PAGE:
Energy storage is expected to play an increasingly important role in the integration of increasing levels of renewable energy sources but several challenges remain to achieving large-scale storage deployment.
At a roundtable at the recent Fifth Clean Energy Ministerial in Seoul, South Korea, participants reviewed the barriers and potential solutions, and identified several action items and considerations for energy storage promotion.
According to the International Energy Agency (IEA), only 140GW of large-scale, grid-connected energy storage has been deployed worldwide, with 99% of this pumped-storage hydroelectricity. To support electricity sector decarbonization, an estimated 310GW of additional grid-connected energy storage capacity would be needed in China, India, Europe, and the United States by 2050.
Barriers to energy storage
Costs: High costs are the primary obstacle to widespread energy storage adoption. Although many storage technologies have low operating costs, upfront investment costs for most are often prohibitively high compared to other available options. Economies of scale have not yet been fully achieved for many energy storage technologies because of limited deployment.
Markets and financing: The market presents a range of obstacles. For example, storage solutions compete with other flexible energy provision technologies, as well as smart grids, and many alternatives currently have much lower costs. Financing is needed in many quarters, but financing approaches themselves are often barriers to energy storage research and adoption, with a lack of sufficient project financing for demonstration projects and deployment.
Perhaps the biggest challenge is the market’s lack of experience and confidence in energy storage performance and technical capacity at large scales. Market environments also have outdated compensation structures based on traditional power system technologies, which may not be relevant to storage solutions.
Technologies: Pumped-storage hydropower represents the overwhelming majority of deployed storage capacity, with the deployment of other technologies still relatively minimal. Though these technologies are quickly maturing, they are also widely diverse, resulting in difficulties understanding and categorizing solutions. Chemical battery storage is a rapidly growing area, but other technologies must be considered to increase flexibility and address the variety of market needs.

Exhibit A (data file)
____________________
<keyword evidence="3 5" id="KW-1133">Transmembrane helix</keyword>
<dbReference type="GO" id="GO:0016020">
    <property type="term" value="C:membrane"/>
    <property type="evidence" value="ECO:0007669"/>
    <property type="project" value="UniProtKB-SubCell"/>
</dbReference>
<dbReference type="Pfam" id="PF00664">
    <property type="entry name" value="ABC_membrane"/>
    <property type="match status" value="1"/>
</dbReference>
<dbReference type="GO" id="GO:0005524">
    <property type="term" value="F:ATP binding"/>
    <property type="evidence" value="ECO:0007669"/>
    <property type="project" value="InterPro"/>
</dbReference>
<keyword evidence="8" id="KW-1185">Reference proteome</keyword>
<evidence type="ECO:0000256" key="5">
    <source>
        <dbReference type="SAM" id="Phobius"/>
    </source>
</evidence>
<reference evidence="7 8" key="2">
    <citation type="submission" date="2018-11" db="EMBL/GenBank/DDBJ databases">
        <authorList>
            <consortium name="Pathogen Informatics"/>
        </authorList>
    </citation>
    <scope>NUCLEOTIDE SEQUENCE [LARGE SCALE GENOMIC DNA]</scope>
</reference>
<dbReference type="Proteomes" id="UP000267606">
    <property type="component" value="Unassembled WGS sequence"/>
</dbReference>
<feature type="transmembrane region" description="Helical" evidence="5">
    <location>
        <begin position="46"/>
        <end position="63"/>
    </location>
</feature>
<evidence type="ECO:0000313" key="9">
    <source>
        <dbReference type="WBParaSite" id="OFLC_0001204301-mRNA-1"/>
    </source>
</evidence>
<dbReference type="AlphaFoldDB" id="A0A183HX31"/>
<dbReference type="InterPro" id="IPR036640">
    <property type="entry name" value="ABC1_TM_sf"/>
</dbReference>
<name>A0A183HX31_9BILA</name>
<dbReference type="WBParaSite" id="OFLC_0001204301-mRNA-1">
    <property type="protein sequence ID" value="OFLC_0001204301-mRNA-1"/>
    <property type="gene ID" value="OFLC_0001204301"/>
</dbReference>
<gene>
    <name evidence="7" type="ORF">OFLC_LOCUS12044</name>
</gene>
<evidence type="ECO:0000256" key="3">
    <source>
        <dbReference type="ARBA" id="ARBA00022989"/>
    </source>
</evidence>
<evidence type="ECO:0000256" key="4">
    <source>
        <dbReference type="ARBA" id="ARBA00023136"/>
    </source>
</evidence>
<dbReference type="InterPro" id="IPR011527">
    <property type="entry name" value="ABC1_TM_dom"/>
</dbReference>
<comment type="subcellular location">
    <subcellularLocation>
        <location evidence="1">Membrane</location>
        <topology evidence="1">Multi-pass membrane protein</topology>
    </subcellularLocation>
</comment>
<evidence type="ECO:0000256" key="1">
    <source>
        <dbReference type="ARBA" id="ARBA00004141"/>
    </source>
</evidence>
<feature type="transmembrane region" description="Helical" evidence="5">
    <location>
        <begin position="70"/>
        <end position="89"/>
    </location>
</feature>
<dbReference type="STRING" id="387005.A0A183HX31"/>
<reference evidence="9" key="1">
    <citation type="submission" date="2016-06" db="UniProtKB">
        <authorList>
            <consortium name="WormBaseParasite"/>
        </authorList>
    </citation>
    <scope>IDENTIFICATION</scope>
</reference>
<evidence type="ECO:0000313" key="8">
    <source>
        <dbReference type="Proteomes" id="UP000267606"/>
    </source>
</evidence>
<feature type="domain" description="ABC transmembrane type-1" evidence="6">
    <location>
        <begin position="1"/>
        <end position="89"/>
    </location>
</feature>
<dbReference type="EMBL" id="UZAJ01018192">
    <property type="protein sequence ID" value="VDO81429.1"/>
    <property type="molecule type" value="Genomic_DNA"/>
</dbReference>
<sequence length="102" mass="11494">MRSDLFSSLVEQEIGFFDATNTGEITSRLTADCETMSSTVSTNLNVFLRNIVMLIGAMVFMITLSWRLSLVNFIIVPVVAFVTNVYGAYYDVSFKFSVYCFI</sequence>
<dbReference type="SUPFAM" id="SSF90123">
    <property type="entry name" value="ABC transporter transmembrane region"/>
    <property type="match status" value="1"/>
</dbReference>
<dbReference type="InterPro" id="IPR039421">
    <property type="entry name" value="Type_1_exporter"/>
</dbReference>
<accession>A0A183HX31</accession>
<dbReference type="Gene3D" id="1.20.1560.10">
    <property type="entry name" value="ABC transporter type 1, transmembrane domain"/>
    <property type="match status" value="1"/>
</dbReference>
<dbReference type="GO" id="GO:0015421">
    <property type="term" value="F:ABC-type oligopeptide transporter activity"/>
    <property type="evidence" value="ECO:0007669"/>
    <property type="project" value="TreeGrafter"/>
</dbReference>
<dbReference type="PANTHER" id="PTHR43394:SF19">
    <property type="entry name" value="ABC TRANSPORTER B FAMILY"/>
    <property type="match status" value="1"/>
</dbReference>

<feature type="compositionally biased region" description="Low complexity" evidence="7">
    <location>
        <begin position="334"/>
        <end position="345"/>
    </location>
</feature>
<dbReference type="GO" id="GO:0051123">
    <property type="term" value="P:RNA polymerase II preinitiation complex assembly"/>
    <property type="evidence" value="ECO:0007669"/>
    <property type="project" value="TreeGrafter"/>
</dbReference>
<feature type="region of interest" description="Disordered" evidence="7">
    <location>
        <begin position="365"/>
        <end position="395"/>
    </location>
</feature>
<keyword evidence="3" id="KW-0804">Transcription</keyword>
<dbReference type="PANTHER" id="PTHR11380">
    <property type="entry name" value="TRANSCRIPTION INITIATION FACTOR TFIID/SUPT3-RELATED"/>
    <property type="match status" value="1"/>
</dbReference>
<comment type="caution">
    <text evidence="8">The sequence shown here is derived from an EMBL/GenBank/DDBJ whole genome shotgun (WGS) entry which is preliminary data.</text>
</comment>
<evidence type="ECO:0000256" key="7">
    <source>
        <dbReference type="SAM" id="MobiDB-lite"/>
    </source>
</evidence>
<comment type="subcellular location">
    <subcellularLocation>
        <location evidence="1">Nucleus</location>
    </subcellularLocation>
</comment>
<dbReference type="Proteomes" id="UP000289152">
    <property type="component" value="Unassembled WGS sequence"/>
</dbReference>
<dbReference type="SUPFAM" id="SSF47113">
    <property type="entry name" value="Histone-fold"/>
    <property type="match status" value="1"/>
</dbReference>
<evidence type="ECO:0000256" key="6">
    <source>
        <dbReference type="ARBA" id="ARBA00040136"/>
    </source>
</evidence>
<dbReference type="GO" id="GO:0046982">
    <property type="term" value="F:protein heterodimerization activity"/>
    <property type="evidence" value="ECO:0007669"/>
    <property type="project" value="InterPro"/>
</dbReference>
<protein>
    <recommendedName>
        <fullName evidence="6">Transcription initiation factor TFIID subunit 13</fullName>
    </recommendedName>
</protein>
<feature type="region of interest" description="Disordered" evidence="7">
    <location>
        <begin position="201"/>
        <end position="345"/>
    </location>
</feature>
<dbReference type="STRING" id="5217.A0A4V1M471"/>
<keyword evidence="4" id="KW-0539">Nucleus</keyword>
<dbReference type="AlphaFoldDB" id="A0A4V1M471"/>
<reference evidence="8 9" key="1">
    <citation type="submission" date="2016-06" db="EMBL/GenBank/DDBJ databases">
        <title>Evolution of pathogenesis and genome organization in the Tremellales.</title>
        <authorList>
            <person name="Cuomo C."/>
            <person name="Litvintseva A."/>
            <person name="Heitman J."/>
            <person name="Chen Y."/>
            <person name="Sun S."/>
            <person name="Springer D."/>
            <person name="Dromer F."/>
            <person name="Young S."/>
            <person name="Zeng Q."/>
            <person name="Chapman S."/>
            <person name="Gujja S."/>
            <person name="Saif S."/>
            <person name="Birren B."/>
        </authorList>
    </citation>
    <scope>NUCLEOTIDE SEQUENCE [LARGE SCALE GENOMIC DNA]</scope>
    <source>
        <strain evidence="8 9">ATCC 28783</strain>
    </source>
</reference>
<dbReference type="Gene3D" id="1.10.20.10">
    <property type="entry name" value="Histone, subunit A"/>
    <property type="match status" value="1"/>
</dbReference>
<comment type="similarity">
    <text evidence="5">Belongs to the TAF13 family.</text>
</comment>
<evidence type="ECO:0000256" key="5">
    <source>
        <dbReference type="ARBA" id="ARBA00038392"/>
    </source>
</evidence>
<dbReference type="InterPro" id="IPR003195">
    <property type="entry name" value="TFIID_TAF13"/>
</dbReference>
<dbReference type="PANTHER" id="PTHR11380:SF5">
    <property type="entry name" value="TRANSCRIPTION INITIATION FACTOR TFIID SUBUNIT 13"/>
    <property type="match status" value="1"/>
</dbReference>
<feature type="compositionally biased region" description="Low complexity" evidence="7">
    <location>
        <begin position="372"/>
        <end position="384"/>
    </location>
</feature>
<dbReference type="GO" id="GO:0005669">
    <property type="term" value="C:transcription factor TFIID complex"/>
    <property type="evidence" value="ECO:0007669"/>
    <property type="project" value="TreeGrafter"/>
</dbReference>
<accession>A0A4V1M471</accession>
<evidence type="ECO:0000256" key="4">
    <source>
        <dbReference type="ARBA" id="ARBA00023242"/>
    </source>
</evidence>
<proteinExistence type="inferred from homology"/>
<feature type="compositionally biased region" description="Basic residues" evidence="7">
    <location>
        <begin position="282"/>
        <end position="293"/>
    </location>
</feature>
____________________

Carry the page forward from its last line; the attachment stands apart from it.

Standards and regulations: Regulatory constraints are holding back the market for energy storage systems. As with the market, regulators have had difficulty classifying and compensating the services provided by energy storage. In addition, international standards and schemes are lacking for certifying energy storage system quality, safety and operational performance.
Recommendations to promote energy storage
● The reduction of energy storage system cost is a top priority. Continued RD&D and, correspondingly, sustained attention and financial investment by governments and stakeholders are needed to make energy storage cost-competitive with other flexibility options.
● Through public–private cooperation, governments and manufacturers can reduce costs and encourage commercialization, but better coordination is needed.
● All types of energy storage technologies should be considered. Thermal storage and a variety of battery technologies hold great promise, sometimes in combined thermal electricity systems, but there are other storage options that can address different market needs.
● Optimization of systems integration and systems perspectives should be emphasized in technology development, market formation and regulatory frameworks.
● In collaboration with other stakeholders, governments should take steps to support the establishment of international standards and certification schemes.
● Experimentation and project financing are vital to improve energy storage system cost and performance and reach economies of scale. Niche markets in which energy storage is currently cost-competitive may offer near-term opportunities.